María Izquierdo (1902–1955) and Frida Kahlo (1907–1954) were the first two Mexican women artists to achieve international recognition. During the height of the Mexican muralist movement, they established successful careers as easel painters and created work that has become an integral part of Mexican modernism. Although the iconic Kahlo is now more famous, the two artists had comparable reputations during their lives. Both were regularly included in major exhibitions of Mexican art, and they were invariably the only women chosen for the most important professional activities and honors. In a deeply informed study that prioritizes critical analysis over biographical interpretation, Nancy Deffebach places Kahlo's and Izquierdo's oeuvres in their cultural context, examining the ways in which the artists participated in the national and artistic discourses of postrevolutionary Mexico. Through iconographic analysis of paintings and themes within each artist's oeuvre, Deffebach discusses how the artists engaged intellectually with the issues and ideas of their era, especially Mexican national identity and the role of women in society. In a time when Mexican artistic and national discourses associated the nation with masculinity, Izquierdo and Kahlo created images of women that deconstructed gender roles, critiqued the status quo, and presented more empowering alternatives for women. Deffebach demonstrates that, paradoxically, Kahlo and Izquierdo became the most successful Mexican women artists of the modernist period while most directly challenging the prevailing ideas about gender and what constitutes important art.
Atypical Plays For Atypical Actors is the first of its kind: a collection of dramas which redefines the notion of normalcy and extends the range of what it is to be human. From monologues, to performance texts, to realist plays, these involving and subversive pieces explore disability as a portal to new experience. 'Includes the plays: peeling, The Almond and the Seahorse, In Water I’m Weightless, the 9 Fridas and Cosy.
Dynamic Design Ideas for Your Library Step by Step
Author: Susan P. Phillips
Category: Language Arts & Disciplines
Just about any librarian needs new ideas for dynamic, topical library displays. This new second volume offers ideas on a wide range of subjects including women of note, news-worthy events, Mother Nature, great moments in time, prominent figures in history, global cultures and more. Each display topic includes a comprehensive background discussion along with detailed assembly instructions, an explanation of the genesis of the idea and suggestions on ways to adapt these designs to fit into larger spaces. The author includes everyday items, prized collectibles and authentic antiques in each of the 45 displays featured.
The Mexican painter Frida Kahlo (1907-1954) is considered to be one of the greatest women artists of all time, and her vibrantly colorful work remains hugely popular today. She is best known for her striking self-portraits, through which she depicted her psychological and physical pain after an accident at the age of eighteen left her disabled and unable to bear children. Until now, Kahlo's remarkable still lifes - of which she completed about forty, compared to eighty or so self-portraits - have not been subjected to close scrutiny, despite the fact that they comprised a major part of her creative output. In this groundbreaking study, Kahlo scholar Salomon Grimberg explores in detail all of the artist's documented still lifes, including some that have come to light only recently. Grimberg, a psychiatrist as well as an art historian, offers provocative new perspectives on Kahlo's creative process, and shows how her still lifes both complement her famous self-portraits and serve to reveal her true self. Full of symbolic imagery drawn from pre-Hispanic Mexico and other cultures and belief systems, these stunning works are illustrative of Kahlo's private musings about herself - her loneliness and her preoccupation with death - and the world around her. With beautiful reproductions of all the still lifes, as well as other relevant paintings and drawings by Kahlo and personal photographs, this compelling book is indispensable to understanding the dramatic life and work of an extraordinary woman.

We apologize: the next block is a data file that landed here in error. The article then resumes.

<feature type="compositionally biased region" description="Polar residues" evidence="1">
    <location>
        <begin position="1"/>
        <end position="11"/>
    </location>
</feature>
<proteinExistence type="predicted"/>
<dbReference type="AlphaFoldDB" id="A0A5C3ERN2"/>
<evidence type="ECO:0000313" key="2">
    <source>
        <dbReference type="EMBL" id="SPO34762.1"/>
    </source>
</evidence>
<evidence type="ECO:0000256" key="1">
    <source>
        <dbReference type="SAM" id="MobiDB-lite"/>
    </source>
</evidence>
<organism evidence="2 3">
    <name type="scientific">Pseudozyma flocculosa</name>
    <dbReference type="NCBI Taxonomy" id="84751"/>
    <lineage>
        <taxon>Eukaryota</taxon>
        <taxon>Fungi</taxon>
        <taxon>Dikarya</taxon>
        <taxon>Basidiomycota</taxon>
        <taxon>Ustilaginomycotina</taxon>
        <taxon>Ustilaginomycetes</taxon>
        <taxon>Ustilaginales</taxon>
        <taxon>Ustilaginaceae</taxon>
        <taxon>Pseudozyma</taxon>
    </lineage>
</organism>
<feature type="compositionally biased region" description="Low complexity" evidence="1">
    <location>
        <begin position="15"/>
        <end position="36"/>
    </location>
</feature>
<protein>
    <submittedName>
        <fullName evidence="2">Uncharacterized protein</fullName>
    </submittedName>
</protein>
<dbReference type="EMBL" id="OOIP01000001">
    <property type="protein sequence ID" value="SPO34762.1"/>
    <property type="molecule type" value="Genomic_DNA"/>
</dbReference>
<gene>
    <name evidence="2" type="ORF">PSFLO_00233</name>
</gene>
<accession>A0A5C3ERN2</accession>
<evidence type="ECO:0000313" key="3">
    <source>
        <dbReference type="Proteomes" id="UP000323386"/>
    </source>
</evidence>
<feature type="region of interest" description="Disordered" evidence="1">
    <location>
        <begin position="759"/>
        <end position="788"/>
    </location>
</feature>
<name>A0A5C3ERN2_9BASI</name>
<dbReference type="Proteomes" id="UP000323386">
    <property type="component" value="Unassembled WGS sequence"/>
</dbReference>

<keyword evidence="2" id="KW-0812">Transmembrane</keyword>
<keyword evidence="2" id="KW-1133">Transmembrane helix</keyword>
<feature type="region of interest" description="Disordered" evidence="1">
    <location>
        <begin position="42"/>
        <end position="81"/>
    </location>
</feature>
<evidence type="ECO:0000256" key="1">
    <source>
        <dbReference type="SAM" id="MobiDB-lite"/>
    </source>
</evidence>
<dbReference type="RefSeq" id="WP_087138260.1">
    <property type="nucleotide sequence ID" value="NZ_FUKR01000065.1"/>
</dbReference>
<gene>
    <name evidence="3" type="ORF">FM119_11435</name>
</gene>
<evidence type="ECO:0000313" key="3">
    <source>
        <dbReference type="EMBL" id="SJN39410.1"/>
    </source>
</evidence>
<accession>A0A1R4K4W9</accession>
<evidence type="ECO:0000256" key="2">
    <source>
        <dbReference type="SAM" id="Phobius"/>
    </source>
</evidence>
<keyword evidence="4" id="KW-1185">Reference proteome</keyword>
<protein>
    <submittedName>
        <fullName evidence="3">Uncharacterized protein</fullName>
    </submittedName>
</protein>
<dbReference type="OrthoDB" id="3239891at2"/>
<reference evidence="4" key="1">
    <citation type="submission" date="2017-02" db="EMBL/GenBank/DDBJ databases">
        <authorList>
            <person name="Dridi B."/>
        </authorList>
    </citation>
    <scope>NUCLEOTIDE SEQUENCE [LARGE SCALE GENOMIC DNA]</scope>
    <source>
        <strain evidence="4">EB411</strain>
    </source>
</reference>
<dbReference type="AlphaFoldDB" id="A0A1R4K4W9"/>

This richly illustrated exploration of the sources of Frida Kahlo's inspiration in Mexico's popular arts and folk traditions draws illuminating connections between Kahlo's highly personal creations and the aesthetic traditions that infused her early years: votive paintings, nineteenth-century studio photography (including that of her father Guillermo Kahlo), Catholic iconography, revolutionary corridos and the variegated productions of anonymous craftsmen. Readers will recognize Kahlo's centered parts and moustaches in Jose Maria Estrada's portraits and in anonymous Mexican Catholic paintings. They will see her cutaway, heart-on-sleeve self-portraits, in Jose Maria Velasco's nature studies and butterfly taxonomies. And everywhere they will find the tracks of Kahlo's life, particularly the accident that marred her teen years and the marriage that she described as the second major accident of her life--a passionate union with Mexican mural painter Diego Rivera, of which it has been said that "Each regarded the other as Mexico's greatest painter." Kahlo may or may not have been a Surrealist, and she may or may not have been an early variety of feminist artist or have had ideas about what later became feminism, but there is no denying that she is a star. The realist and Symbolist work whose heritage this book traces is known around the world. Texts by Nadia Ugalde and Juan Coronel Rivera also examine related issues such as the influence of Positivism on Frida's education and the roots of her "indigenist" outlook.